Steve Hitchcock, EPrints Community Manager, 7th April 2006
A new feature built into EPrints software could dramatically increase the rate of growth of open access (OA) content deposited in your repository while - perversely, it may seem - allowing authors to opt out of providing OA. It's extremely simple, and if implemented carefully by the repository can produce immediate results without additional cost or resource implications.
We call this new feature the "Request eprint" button. Here is how it works.
To deposit a work using EPrints an author creates a record for the eprint by filling metadata fields in the repository deposit interface. Ideally we would like the eprint described to be uploaded and made freely accessible. However, not all authors are comfortable with this, so rather than dissuade authors from depositing the eprint altogether, EPrints offers authors the options of making the eprint accessible, restricting visibility to designated viewers, or making it invisible (although the eprint is still stored in the system).
There are a number of reasons for allowing this flexibility. One of the main concerns authors have over providing open access is copyright and the possibility of infringing their agreement with a publisher. Institutions that might introduce deposit policies have similar concerns.
So far, none of this is new.
The key need of the repository in terms of growing content is persuading authors to perform the deposit keystrokes, i.e. the input metadata, and deposit the eprint without prejudice as to what might happen next. Once that data is captured we can start to work with the author to maximise its usefulness and usage.
This is where the "Request eprint" button comes in. Where a record of a stored eprint tells the user that an open access copy is not available, a form box appears inviting the user to paste in their email address and send a request to the author for a copy of the paper. This request is emailed automatically to the author, offering three choices in return: to email the requested eprint, to reject the request, or to make the eprint open access in the repository.
Since the requested eprint is already in the repository, but just not visible, a simple process enables the author to make a selection and activate that choice with a single click. It is intended, for example, that choosing to make the eprint open access simply adds a link to the eprint record.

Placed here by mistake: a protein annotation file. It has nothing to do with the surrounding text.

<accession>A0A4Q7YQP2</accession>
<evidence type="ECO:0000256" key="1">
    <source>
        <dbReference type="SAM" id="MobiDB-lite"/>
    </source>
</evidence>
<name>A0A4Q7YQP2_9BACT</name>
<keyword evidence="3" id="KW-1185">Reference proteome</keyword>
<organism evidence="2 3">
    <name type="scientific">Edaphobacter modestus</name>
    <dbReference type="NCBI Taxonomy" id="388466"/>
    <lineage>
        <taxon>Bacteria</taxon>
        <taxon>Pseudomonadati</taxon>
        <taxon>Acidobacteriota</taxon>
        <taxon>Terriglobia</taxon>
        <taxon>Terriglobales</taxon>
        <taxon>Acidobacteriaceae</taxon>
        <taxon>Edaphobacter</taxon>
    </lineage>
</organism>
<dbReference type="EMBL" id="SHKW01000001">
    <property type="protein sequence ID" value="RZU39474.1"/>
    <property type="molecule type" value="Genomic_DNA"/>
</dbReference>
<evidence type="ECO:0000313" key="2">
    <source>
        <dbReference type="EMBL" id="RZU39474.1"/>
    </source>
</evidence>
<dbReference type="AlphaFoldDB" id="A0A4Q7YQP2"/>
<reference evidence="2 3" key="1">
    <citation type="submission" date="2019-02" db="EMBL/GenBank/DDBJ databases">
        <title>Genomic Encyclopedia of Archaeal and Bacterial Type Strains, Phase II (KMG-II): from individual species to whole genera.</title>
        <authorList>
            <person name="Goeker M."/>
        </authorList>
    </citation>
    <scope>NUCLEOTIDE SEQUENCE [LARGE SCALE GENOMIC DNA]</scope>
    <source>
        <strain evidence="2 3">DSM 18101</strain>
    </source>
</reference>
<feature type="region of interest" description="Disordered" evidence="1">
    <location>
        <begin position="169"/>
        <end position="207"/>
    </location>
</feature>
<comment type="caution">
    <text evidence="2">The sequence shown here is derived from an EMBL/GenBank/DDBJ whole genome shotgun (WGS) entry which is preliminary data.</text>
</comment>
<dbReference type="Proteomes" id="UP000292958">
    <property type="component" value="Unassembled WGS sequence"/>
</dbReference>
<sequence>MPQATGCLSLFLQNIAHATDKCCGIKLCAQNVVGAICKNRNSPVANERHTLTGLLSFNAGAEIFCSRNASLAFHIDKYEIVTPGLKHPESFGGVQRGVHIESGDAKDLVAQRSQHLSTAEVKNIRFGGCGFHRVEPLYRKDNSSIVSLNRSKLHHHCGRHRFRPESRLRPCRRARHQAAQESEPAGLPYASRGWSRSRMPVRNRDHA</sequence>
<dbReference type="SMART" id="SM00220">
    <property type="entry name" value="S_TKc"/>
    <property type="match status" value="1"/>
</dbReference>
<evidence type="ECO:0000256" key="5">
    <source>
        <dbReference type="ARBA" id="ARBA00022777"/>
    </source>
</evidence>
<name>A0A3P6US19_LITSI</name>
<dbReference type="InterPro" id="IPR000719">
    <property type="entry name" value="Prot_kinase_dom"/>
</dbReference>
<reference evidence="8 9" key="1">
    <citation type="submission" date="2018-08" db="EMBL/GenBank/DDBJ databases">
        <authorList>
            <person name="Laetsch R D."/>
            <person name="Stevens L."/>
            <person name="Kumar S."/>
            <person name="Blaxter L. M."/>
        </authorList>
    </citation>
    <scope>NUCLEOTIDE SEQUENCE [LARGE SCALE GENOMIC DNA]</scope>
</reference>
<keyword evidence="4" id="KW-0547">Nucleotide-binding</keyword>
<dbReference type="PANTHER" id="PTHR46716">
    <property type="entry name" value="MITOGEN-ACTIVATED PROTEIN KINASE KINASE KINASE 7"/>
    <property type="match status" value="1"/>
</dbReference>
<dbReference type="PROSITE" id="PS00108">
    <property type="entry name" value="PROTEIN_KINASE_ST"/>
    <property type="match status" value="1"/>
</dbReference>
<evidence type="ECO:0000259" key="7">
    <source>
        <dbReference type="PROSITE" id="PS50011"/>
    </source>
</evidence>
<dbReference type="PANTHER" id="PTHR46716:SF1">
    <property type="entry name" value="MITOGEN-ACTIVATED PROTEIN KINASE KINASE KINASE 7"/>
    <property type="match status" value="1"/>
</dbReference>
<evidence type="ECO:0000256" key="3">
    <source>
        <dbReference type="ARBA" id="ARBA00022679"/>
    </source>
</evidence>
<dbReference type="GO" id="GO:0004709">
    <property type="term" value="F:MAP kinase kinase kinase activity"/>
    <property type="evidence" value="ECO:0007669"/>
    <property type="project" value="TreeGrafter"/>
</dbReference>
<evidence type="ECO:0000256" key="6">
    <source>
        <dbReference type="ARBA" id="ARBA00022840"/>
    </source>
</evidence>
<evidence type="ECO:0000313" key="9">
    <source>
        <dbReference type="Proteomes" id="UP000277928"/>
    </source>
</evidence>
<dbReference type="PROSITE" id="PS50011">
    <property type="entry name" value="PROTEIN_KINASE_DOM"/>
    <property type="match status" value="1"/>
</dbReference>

This is simple for requesters, authors, repository implementers and policy makers as it allows them a full range of choices without any implications for the usual worries that otherwise deter or delay this type of dissemination. For example, there are no implications for copyright.
It achieves the objectives of increasing deposit and dissemination through the repository by reducing barriers and fears. It allows authors to gauge interest in their work. While it may not immediately increase the amount of open access, think of the possible impact. Popular authors may eventually see the benefit and prefer to set to open access.
How might this affect growth of your repository? It is generally estimated that institutional repositories are capturing 15% of the materials that could be made open access. There is thus an 85% gap to fill. We have speculated on many reasons for the reluctance of authors to fill this gap. The "Request eprint" button enables us to overcome most of these concerns. It gives even authors who are wary of self-archiving the chance to begin depositing in the repository, it improves access - even if it is not immediately open access it is better than no record at all - and it offers the prospect of conversion to open access when authors realise the level of interest in their work.
Allow authors to fill the 85% metadata gap. The "Request eprint" button will provide the full-texts.
If you wish to test this feature, or find out more, contact Tim Miles-Board, EPrints Services Manager.